The quiet peace of a rice paddy, with nothing but a few birds to keep you company

It didn’t matter if I was delicately picking my way through the slightly muddy paddies of Tellalagang or Jatuliweh, bicycling through paddies in Balinese traffic jams on my way to and from the yoga studio, or mopeding past their sturdy stalks on my to the next adventure: verdant, young rice ­­­­stems, swaying gently in the breeze are a sight to behold. Bright pieces of cloth flapped on strings stretched across the emerald patches; vivid dancing squares to keep the birds away. Fields of shamrock green so bright and in such abundance that they seemed fake at first, until the magic of those paddies wove their way into my soul, and for the duration of my time in Bali, thoroughly replaced my associations of evergreen forests as indicators of home.

Epic sunsets that make you wish the day was over

Granted, I was often tired after a long day at the studio, and I often had reading and journaling to do as homework. But heading out on my moped to grab a beer at the local store, park the moped on the edge of the sand, and scramble on top of rocks-ever-darkening as the sun went on its way… they were worth it every time. It was as if Bali was coaxing me out every twilight with gentle promises. “Hey. Chill. You’ve worked hard. Relax. Take it all in. Enjoy your beer, your friends, and this stillness I’ve brought you between day and night. I’ve got some incredible magentas and marigold oranges coming up here in a moment, just for you. Cheers.” Bali sunsets beckoned. I followed.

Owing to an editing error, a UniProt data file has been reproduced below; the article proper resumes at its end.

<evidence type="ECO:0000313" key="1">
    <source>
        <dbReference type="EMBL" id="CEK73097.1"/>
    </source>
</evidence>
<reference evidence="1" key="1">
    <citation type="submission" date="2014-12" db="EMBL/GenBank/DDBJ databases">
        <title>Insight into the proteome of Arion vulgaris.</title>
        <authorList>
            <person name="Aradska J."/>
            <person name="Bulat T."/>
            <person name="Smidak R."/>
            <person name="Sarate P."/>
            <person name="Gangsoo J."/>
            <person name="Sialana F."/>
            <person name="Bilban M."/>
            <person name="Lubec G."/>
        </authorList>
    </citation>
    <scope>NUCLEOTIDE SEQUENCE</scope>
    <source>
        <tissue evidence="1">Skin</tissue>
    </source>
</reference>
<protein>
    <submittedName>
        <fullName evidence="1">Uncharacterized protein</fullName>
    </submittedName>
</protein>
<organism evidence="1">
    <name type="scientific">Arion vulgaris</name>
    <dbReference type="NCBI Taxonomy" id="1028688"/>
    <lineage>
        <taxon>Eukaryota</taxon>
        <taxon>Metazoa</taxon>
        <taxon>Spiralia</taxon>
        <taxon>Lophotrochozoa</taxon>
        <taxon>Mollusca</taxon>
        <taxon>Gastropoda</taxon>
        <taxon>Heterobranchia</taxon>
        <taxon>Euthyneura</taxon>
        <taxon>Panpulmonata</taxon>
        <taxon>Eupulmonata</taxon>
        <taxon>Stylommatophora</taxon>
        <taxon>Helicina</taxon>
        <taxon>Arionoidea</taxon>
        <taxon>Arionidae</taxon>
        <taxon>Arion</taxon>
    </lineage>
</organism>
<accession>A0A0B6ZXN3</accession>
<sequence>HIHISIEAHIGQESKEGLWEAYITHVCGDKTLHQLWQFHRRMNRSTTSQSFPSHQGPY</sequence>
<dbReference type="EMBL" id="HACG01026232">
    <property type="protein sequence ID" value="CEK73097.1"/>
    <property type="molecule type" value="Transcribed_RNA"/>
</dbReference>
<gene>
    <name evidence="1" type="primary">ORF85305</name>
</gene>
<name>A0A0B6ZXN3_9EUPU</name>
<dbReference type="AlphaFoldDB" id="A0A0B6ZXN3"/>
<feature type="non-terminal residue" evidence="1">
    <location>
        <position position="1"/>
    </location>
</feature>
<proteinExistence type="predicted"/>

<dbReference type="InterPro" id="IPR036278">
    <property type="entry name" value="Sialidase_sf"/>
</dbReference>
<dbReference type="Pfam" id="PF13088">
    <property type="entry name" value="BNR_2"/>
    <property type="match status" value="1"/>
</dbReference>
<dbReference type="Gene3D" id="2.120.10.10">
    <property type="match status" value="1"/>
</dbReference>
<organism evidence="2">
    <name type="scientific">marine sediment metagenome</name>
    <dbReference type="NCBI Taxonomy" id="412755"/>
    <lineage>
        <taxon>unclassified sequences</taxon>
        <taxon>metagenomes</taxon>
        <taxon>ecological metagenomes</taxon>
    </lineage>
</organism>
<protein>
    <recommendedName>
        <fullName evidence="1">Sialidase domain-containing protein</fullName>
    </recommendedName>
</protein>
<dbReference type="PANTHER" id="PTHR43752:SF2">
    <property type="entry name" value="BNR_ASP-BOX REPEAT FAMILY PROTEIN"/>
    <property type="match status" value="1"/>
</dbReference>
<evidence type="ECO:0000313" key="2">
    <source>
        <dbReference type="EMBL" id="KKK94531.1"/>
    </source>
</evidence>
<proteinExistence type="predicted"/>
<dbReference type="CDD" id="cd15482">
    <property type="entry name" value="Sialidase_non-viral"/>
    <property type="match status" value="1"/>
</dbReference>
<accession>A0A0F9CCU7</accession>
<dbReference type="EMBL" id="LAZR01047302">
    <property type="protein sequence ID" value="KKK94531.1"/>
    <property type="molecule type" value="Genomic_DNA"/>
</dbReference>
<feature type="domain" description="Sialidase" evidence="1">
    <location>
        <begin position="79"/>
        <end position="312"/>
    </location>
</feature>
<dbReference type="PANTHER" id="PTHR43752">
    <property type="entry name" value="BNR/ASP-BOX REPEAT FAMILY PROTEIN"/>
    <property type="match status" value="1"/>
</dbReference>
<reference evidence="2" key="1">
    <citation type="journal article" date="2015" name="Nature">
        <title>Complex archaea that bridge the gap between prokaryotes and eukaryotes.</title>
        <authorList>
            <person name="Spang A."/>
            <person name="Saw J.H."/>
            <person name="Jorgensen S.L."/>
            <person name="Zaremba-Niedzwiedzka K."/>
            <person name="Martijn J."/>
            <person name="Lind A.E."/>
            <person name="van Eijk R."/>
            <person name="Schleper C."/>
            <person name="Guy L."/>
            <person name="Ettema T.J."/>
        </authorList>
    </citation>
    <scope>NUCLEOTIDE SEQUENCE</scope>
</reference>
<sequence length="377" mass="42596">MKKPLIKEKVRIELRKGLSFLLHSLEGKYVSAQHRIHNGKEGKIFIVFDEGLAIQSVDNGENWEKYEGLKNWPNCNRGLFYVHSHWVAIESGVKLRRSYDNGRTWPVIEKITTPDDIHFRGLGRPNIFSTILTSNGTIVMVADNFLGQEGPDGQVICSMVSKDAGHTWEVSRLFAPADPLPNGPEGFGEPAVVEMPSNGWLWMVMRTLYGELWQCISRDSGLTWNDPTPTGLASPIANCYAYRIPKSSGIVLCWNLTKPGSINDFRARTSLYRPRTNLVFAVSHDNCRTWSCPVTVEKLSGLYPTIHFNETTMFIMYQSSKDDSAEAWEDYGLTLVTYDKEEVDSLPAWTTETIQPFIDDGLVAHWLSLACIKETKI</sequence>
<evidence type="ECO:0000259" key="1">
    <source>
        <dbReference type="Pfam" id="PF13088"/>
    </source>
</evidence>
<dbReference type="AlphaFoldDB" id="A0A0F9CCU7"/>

Falling down on a surfboard while an 8-year-old shreds up the next wave

Fun time! #Balisurfing #longboard #saltwaterplayers #deus

A photo posted by 有本圭 (@keiarimoto) on

I’m a beginning to intermediate surfer. Point breaks intimidate me. I hate sitting in a substantial line up, parked at the end and waiting for an approachable, friendly-looking wave to come along that no one else has grabbed first; paddling with every ounce of strength to avoid the larger sets that try to taunt me, reminding me that I should be stretching on land, instead of the sea.

Large waves on a beach break are also intimidating. But Bali has everything–point breaks, gentle, rolling tubes, monster shredders. There’s a wave for me, and just about everybody else. It’s embarrassing to get knocked on your ass while watching a girl a quarter of your age rip up a wave taller than she is, but damn if it’s not a sight to see.

The nightlife worth staying up till sunrise

Every night. Live music almost every night of the week, and barefoot dance parties with shiny, happy people, beyond the club scene. If you’re into that, Kuta and Seminyak have clubs – loads of them. But in the smaller surfy, yoga-y town that I was holed up in, the nightlife was the icing on the cake. I wasn’t in Bali to stay up all night dancing and sleep the day away. I was there to push myself mentally, strengthen myself physically, and find some peace emotionally. I found all of the above on the daily, on my yoga mat, cruising on my moped, sipping my lattes, strolling the rice fields, soaking in the sunsets, riding the waves, and tearing up the dance floor.